Is COVID-19 Considered To Be As ‘Event Of Force Majeure'?

Katona & Partners Attorneys at Law


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Is COVID-19 considered to be as ‘Event of Force Majeure' by definition and what are the consequences?
Hungary Coronavirus (COVID-19)
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Is COVID-19 considered to be as 'Event of Force Majeure' by definition and what are the consequences?

To explore this, in the first place there are 2 options - whether the term is present in the contract or not.

A) Event of Force Majeure is included in the contract

1.) Event of Force Majeure in the contract

You can have a definition of Event of Force Majeure includes in your contract that means any event that is beyond the control of the Parties and their participants, unknown to and unforeseeable for the affected Party, including, but not limited to, unavoidable circumstancesm.

When the epidemic is not listed in the definition of an agreement, but it still belongs to 'unavoidable circumstances' and the other elements of the definition fits also the COVID-19 situation.

2.) Legal consequences of force majeure in the contract

In case of an Event of Force Majeure is prevented either Party from performing its obligations under the contract, under the regular conditions that the affected party shall

- as soon as possible after the occurrence of an Event of Force Majeure, inform the other Party in writing about the nature of the Event of Force Majeure, the date of occurrence of the Event of Force Majeure and the probable effects on contractual performance

- do its utmost for the mitigation of the effects of the Event of Force Majeure on the performance of this Contract;

- inform the other Party immediately about the cessation of the Event of Force Majeure, and shall continue to fulfill its obligations under this Contract;

In this case the performance of the obligations of such Party under the contract affected by the Event of Force Majeure shall be suspended until the cessation of the Event of Force Majeure and the Parties shall bear their own damages not attributable to the other Party and resulting from the Event of Force Majeure in connection with the performance of this Contract."

If the contract contains a valid and extended force majeure clause, this is to apply; however, if it is not extended enough and does not cover all the civil law possibilities regarding force majeure, then also Civil Code shall be applied.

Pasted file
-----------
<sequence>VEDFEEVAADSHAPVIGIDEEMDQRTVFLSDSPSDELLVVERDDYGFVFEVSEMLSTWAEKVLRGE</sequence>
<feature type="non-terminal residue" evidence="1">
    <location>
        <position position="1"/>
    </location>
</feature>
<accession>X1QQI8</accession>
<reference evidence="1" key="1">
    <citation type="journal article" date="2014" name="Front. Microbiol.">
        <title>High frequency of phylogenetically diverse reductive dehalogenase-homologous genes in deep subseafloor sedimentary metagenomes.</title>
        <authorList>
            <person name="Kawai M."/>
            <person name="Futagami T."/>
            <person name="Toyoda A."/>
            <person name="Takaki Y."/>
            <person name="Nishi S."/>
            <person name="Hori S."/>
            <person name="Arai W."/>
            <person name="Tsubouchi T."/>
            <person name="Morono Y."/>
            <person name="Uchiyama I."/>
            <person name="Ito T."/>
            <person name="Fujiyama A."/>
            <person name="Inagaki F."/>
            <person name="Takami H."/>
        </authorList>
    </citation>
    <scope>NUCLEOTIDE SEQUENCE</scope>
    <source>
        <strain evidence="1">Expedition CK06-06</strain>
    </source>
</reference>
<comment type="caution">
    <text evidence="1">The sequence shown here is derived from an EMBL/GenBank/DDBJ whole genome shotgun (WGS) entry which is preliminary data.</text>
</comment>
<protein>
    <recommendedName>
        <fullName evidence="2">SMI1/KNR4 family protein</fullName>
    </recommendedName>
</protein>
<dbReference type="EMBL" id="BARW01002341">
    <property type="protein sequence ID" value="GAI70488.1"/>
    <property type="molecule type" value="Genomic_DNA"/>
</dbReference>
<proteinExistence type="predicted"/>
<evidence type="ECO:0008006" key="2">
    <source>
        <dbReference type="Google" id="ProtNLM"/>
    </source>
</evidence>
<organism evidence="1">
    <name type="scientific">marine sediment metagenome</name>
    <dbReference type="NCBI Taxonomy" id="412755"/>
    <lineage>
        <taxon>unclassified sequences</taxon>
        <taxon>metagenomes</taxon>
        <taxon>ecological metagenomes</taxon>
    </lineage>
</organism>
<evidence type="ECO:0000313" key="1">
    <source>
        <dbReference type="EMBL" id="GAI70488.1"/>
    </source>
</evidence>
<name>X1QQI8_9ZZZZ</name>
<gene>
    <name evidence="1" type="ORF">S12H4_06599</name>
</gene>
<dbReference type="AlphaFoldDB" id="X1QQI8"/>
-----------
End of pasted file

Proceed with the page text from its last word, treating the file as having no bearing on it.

B) Event of Force Majeure is not included in the contract

1.) Force majeure in Hungarian Civil Code

According to the definition of force majeure made by judicial practice (Curia), force majeure is an irresistible force cannot be prevented by human force. The commentary of Civil Code lists also epidemics as force majeure.

2.) Consequences of force majeure according to Civil Code

a) Exemption from the performance of a contractual obligation and exemption from the obligation to pay compensation (Second phrase of § 6:142 of Civil Code)

According to 6:142 of Civil Code, for damage caused by breach of contract, it is determined that whoever causes damage to the other party by breach of contract is obliged to compensate it; however, the party shall be released from liability if it proves that the breach was caused by a circumstance beyond its control which was unforeseeable at the time of the conclusion of the contract and could not have been expected to avoid the circumstance or remedy the damage.

(i) A description of the occurrence of force majeure, i.e. the circumstances of the event

Pandemic COVID-19 is an exceptional pandemic of an exceptional nature, unavoidable by the Parties, which the Parties could not have foreseen when concluding the contract, and which was due to external circumstances and events beyond the control of the parties.